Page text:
Exercise and Longevity
Exercise is believed to increase HGH the second most as compared to other modalities. Fasting is the number one way to increase HGH. There are several ways that exercise causes an increase in HGH levels. Different types of exercise influence the increase of HGH. Resistance training is probably the most powerful. The weight load and frequency determine the amount of increase in HGH. Lifting heavier loads at a greater frequency with less resting time causes the greatest increase in HGH.
Extremely high levels of exercise are required to raise human growth hormone (HGH) levels. Endurance training also increases HGH. The amount of increase in HGH from endurance training depends on the:
● Type of exercise
HGH exercise is aerobic (exercise using oxygen) to anaerobic (exercise not using oxygen). Examples of aerobic exercise are:
● Exercising using cardio machines
● Aerobics classes
Anaerobic exercises include:
● Any exercise that consists of short exertion, high-intensity movement
Aerobic exercise burns both oxygen and fats. Anaerobic exercise burns carbohydrates to produce energy.
The benefit increasing HGH levels is achieved when we can train at least ten minutes beyond our lactate threshold. Lactic acid produces a salt called lactate. It is a by-product of intense exercise. The lactate threshold is the point in which lactate begins to appear in the bloodstream. There is an extended period that an athlete can perform at the same rate and not slow down.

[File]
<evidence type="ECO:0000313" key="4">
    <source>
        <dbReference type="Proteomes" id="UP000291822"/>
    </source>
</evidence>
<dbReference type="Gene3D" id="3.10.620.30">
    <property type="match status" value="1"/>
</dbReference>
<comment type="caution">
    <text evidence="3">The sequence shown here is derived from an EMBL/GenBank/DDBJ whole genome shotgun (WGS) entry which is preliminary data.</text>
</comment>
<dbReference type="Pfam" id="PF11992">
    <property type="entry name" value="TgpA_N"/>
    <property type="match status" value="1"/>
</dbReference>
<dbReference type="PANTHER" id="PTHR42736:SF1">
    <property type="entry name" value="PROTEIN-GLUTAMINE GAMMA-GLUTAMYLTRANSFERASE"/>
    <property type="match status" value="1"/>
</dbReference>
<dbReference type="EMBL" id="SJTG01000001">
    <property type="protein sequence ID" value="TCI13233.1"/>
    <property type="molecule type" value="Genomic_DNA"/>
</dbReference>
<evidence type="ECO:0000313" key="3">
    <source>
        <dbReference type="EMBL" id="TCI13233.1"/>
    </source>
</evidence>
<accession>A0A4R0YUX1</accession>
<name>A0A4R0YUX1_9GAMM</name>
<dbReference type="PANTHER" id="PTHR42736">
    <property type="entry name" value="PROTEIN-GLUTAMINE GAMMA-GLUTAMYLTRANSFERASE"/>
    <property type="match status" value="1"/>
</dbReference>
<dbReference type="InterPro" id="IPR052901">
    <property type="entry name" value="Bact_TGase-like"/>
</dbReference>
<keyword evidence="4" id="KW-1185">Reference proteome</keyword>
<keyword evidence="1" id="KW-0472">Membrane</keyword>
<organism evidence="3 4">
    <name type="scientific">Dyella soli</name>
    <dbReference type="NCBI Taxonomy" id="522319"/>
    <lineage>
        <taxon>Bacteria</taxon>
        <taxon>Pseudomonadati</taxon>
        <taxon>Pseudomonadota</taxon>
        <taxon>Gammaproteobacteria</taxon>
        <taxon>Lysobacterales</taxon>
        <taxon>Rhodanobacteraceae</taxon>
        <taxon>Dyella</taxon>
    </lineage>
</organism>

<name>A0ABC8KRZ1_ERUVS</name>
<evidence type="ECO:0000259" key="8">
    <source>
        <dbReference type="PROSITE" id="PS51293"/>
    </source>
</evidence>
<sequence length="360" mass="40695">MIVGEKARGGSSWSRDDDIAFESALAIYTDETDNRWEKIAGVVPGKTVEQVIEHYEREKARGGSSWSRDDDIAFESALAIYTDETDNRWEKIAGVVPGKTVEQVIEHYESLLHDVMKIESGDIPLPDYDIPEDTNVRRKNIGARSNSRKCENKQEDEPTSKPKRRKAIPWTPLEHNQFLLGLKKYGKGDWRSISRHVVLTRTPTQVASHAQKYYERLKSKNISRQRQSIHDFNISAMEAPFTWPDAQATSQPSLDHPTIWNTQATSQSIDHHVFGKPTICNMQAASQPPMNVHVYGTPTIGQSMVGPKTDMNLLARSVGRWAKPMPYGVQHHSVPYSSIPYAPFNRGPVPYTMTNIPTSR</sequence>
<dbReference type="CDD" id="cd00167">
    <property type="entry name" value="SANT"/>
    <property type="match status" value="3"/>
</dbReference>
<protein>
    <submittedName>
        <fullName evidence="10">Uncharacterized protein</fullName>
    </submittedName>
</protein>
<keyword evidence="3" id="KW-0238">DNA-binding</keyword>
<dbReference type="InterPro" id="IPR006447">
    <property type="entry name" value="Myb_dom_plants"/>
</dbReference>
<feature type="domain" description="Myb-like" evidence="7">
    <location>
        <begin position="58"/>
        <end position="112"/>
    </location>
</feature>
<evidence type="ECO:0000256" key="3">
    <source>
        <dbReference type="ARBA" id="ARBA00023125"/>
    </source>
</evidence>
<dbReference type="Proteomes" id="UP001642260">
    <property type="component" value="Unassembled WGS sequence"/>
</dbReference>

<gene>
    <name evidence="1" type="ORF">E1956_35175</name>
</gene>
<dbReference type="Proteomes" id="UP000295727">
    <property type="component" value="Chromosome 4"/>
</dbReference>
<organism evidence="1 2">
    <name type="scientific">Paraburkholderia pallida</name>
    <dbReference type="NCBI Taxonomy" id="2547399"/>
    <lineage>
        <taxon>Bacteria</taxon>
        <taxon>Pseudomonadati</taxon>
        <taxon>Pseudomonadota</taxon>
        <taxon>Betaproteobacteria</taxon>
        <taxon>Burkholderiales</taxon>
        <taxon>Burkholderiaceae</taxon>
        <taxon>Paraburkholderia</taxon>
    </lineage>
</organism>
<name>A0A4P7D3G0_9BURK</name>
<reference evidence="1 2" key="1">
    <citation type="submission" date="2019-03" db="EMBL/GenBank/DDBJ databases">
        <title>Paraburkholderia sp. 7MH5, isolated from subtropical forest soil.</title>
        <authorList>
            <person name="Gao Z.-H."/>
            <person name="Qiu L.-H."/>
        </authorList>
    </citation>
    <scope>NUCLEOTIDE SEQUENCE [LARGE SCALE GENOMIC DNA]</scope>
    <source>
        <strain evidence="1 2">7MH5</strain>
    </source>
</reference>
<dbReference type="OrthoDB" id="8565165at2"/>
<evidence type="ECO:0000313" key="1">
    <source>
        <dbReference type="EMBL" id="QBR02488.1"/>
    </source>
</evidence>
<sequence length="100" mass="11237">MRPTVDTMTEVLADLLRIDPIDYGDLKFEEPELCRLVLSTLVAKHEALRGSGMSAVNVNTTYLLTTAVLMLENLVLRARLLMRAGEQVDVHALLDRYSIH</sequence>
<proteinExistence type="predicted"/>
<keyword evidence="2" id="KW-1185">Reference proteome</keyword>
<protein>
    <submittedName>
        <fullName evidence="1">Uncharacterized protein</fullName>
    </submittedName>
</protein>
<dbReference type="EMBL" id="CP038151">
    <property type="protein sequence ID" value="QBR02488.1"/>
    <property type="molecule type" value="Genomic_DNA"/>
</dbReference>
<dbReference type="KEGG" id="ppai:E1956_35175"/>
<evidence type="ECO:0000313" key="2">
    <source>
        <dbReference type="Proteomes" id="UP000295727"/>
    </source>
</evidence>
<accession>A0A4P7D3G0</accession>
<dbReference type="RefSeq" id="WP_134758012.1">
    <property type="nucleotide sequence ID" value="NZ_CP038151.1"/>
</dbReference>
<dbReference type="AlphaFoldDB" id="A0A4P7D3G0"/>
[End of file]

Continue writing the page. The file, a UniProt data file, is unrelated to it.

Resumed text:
The lactate level in the blood remains constant. Any increase in energy spent on the exercise will increase the blood lactate levels. The athlete will be forced to slow down or stop. The incremental increase in blood lactate that results in stopping or slowing of exercise is the lactic acid threshold. Lactate threshold training has replaced maximum heart rate training. Athletes can perform better and longer when they have increased their lactate threshold.
Lactate threshold can be approximated based on many tests done by measuring:
• Perceived effort
• Heart rate
The Borg scale can be used to approximate the lactate threshold. The Borg scale measures the perceived exertion during exercise. When it is a very slow walk, you would be on the Borg scale at the lowest number – 6. When you are sprinting as fast as you can, and you are just at that point in time where you can’t sprint another ten seconds, then you are at 20 – the highest level on the Borg scale.
Testing has shown that a perceived exertion effort of 13 on the Borg scale closely correlates with the actual blood lactate levels. This was true regardless of age, gender, type of exercise, and fitness level.
Here is a simple way to begin. First talk with your physician before beginning any change to your lifestyle, especially exercise. Next, invest in a heart monitor. Wear it and begin doing your favorite exercise. Start slowly at low intensity to warm up. Assess yourself at the low end of your personal perceived exertion scale – a simple 1 to 10 would be fine. Increase your pace for the next two minutes. Assess your perceived exertion rate again. Increase your pace at two-minute intervals until you cannot maintain the higher level of energy needed to maintain that intensity. When you must stop or slow down, then you have passed your lactate threshold.